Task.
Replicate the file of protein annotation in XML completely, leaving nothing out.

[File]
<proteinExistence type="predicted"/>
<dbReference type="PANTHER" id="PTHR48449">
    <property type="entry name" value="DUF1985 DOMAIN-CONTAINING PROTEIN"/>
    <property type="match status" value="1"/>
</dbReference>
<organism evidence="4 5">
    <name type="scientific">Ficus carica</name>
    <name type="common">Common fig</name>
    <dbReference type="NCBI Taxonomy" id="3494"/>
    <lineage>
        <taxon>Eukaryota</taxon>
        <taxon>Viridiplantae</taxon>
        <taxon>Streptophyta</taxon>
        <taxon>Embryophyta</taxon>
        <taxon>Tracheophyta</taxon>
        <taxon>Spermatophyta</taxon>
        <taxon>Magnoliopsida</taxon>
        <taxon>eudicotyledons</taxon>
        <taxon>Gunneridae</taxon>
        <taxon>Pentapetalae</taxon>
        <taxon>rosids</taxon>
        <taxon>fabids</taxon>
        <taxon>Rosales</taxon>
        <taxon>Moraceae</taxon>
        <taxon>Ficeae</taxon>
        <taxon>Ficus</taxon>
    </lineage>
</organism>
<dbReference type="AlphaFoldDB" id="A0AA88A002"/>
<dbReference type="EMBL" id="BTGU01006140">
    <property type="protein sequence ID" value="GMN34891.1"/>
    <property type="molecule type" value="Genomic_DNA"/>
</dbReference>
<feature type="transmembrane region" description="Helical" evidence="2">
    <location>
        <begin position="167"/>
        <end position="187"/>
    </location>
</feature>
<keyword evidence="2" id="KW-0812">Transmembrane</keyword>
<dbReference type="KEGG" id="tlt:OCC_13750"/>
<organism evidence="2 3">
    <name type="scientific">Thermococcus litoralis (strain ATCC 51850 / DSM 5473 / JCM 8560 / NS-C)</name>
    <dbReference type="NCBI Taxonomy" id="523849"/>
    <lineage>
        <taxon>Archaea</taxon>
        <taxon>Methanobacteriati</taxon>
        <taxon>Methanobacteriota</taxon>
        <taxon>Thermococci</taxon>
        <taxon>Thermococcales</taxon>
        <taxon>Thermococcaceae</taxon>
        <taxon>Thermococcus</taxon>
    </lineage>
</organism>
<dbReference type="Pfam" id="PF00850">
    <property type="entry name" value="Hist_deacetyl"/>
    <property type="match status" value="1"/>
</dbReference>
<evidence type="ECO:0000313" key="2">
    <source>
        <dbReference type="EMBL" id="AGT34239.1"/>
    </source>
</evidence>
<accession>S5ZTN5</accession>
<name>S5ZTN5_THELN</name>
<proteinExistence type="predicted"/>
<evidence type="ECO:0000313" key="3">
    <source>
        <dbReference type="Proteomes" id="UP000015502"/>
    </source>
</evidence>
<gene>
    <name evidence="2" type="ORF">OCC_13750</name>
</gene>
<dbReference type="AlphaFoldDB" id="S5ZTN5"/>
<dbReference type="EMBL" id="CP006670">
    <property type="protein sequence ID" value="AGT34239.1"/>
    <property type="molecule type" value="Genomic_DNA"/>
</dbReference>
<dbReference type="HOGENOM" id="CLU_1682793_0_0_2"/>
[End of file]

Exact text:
<proteinExistence type="predicted"/>
<dbReference type="PANTHER" id="PTHR48449">
    <property type="entry name" value="DUF1985 DOMAIN-CONTAINING PROTEIN"/>
    <property type="match status" value="1"/>
</dbReference>
<organism evidence="4 5">
    <name type="scientific">Ficus carica</name>
    <name type="common">Common fig</name>
    <dbReference type="NCBI Taxonomy" id="3494"/>
    <lineage>
        <taxon>Eukaryota</taxon>
        <taxon>Viridiplantae</taxon>
        <taxon>Streptophyta</taxon>
        <taxon>Embryophyta</taxon>
        <taxon>Tracheophyta</taxon>
        <taxon>Spermatophyta</taxon>
        <taxon>Magnoliopsida</taxon>
        <taxon>eudicotyledons</taxon>
        <taxon>Gunneridae</taxon>
        <taxon>Pentapetalae</taxon>
        <taxon>rosids</taxon>
        <taxon>fabids</taxon>
        <taxon>Rosales</taxon>
        <taxon>Moraceae</taxon>
        <taxon>Ficeae</taxon>
        <taxon>Ficus</taxon>
    </lineage>
</organism>
<dbReference type="AlphaFoldDB" id="A0AA88A002"/>
<dbReference type="EMBL" id="BTGU01006140">
    <property type="protein sequence ID" value="GMN34891.1"/>
    <property type="molecule type" value="Genomic_DNA"/>
</dbReference>
<feature type="transmembrane region" description="Helical" evidence="2">
    <location>
        <begin position="167"/>
        <end position="187"/>
    </location>
</feature>
<keyword evidence="2" id="KW-0812">Transmembrane</keyword>
<dbReference type="KEGG" id="tlt:OCC_13750"/>
<organism evidence="2 3">
    <name type="scientific">Thermococcus litoralis (strain ATCC 51850 / DSM 5473 / JCM 8560 / NS-C)</name>
    <dbReference type="NCBI Taxonomy" id="523849"/>
    <lineage>
        <taxon>Archaea</taxon>
        <taxon>Methanobacteriati</taxon>
        <taxon>Methanobacteriota</taxon>
        <taxon>Thermococci</taxon>
        <taxon>Thermococcales</taxon>
        <taxon>Thermococcaceae</taxon>
        <taxon>Thermococcus</taxon>
    </lineage>
</organism>
<dbReference type="Pfam" id="PF00850">
    <property type="entry name" value="Hist_deacetyl"/>
    <property type="match status" value="1"/>
</dbReference>
<evidence type="ECO:0000313" key="2">
    <source>
        <dbReference type="EMBL" id="AGT34239.1"/>
    </source>
</evidence>
<accession>S5ZTN5</accession>
<name>S5ZTN5_THELN</name>
<proteinExistence type="predicted"/>
<evidence type="ECO:0000313" key="3">
    <source>
        <dbReference type="Proteomes" id="UP000015502"/>
    </source>
</evidence>
<gene>
    <name evidence="2" type="ORF">OCC_13750</name>
</gene>
<dbReference type="AlphaFoldDB" id="S5ZTN5"/>
<dbReference type="EMBL" id="CP006670">
    <property type="protein sequence ID" value="AGT34239.1"/>
    <property type="molecule type" value="Genomic_DNA"/>
</dbReference>
<dbReference type="HOGENOM" id="CLU_1682793_0_0_2"/>